Core: Biology

Water and Mineral Acquisition

JoVE 11096

Specialized tissues in plant roots have evolved to capture water, minerals, and some ions from the soil. Roots exhibit a variety of branching patterns that facilitate this process. The outermost root cells have specialized structures called root hairs that increase the root surface, thus increasing soil contact. Water can passively cross into roots, as the concentration of water in the soil is higher than that of the root tissue. Minerals, in contrast, are actively transported into root cells. Soil has a negative charge, so positive ions tend to remain attached to soil particles. To circumvent this, roots pump carbon dioxide into the soil, which spontaneously breaks down, releasing positively charged protons (H+) into the soil. These protons displace soil-associated positively charged ions that are available to be pumped into the root tissue, a process called cation exchange. Negatively charged anions exploit the tendency of H+ ions to diffuse down their concentration gradient and back into root cells using co-transport: ions like Cl- are cotransported into the root tissue in association with H+ ions. Molecules can travel into the core of the root tissue, called the stele, by two routes. Apoplastic transport is the movement of molecules in the spaces created between the continuous cell walls of neighboring cells and their corr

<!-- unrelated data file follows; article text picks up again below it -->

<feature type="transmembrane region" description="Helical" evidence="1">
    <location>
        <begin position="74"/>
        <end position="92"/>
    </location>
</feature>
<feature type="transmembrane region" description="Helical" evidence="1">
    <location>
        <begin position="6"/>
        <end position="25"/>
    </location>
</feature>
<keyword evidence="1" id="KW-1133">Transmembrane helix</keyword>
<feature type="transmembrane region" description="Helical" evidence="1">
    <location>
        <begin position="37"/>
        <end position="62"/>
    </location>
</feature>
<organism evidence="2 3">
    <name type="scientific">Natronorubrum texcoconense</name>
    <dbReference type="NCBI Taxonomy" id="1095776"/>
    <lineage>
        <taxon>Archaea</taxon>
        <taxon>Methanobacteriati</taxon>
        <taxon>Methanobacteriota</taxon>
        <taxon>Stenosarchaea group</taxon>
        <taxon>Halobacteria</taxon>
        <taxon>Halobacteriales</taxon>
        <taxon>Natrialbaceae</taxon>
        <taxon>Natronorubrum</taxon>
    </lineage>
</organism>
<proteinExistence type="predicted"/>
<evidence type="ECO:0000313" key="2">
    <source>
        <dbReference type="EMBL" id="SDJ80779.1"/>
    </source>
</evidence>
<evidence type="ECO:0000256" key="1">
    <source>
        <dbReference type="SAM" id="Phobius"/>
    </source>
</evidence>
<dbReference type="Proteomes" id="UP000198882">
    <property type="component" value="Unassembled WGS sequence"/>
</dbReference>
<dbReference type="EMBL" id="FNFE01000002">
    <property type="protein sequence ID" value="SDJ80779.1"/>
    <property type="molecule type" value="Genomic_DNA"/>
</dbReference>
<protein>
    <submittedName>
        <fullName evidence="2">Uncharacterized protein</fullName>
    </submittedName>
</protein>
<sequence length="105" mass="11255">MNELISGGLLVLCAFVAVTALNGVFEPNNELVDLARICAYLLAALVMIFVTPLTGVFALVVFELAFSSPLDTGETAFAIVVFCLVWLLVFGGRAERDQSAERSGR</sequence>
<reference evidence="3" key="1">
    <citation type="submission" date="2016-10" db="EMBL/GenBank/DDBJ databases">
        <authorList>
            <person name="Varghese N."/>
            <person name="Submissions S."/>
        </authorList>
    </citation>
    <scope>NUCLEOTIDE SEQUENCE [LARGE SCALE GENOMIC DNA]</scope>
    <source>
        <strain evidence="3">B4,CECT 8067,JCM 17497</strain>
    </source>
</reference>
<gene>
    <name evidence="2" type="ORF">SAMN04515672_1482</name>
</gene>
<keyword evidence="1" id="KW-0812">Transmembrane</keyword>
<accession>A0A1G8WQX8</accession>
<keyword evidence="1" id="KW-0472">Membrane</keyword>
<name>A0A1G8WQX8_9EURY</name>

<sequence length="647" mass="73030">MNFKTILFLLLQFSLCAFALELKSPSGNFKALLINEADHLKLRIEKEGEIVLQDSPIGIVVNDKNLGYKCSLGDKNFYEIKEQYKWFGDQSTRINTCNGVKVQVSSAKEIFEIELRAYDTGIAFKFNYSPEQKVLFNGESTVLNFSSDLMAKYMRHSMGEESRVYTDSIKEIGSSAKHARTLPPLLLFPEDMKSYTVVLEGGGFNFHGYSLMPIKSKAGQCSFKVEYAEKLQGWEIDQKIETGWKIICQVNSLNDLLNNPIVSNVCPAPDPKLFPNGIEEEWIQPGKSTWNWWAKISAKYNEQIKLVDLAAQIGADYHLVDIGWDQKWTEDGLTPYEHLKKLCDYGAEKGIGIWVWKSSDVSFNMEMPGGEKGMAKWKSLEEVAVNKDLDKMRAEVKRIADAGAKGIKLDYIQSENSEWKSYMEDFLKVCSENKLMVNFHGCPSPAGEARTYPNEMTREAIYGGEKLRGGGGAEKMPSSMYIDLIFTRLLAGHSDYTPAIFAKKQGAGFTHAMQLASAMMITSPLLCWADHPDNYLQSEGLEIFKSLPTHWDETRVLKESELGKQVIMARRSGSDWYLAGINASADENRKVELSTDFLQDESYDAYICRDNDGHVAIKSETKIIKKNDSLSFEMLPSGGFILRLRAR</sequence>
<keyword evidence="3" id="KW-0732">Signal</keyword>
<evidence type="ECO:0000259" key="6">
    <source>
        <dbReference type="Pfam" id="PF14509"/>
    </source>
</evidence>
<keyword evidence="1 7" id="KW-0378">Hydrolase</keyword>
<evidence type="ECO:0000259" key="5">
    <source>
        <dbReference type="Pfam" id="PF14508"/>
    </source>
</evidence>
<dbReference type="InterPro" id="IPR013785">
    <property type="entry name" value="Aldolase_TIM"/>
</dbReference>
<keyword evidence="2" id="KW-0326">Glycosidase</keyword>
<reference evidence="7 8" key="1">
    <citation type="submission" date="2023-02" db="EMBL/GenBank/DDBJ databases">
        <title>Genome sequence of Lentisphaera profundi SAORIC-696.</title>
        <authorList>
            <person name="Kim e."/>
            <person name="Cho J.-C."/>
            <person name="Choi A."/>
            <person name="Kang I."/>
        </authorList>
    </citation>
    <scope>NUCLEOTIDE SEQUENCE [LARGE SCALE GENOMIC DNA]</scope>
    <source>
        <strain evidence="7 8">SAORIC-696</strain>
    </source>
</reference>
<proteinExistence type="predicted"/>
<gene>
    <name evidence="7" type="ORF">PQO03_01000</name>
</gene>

Core: Biology

What is Cell Signaling?

JoVE 10985

Despite the protective membrane that separates a cell from the environment, cells need the ability to detect and respond to environmental changes. Additionally, cells often need to communicate with one another. Unicellular and multicellular organisms use a variety of cell signaling mechanisms to communicate to respond to the environment.

Cells respond to many types of information, often through receptor proteins positioned on the membrane. For example, skin cells respond to and transmit touch information, while photoreceptors in the retina can detect light. Most cells, however, have evolved to respond to chemical signals, including hormones, neurotransmitters, and many other types of signaling molecules. Cells can even coordinate different responses elicited by the same signaling molecule. Typically, cell signaling involves three steps: (1) reception of the signal, (2) signal transduction, and (3) a response. In most signal reception, a membrane-impermeable molecule, or ligand, causes a change in a membrane receptor; however, some signaling molecules, such as hormones, can traverse the membrane to reach their internal receptors. The membrane receptor can then send this signal to intracellular messengers, which transduces the message into a cellular response. This intracellular response may include a change transcription, translation, protein activation,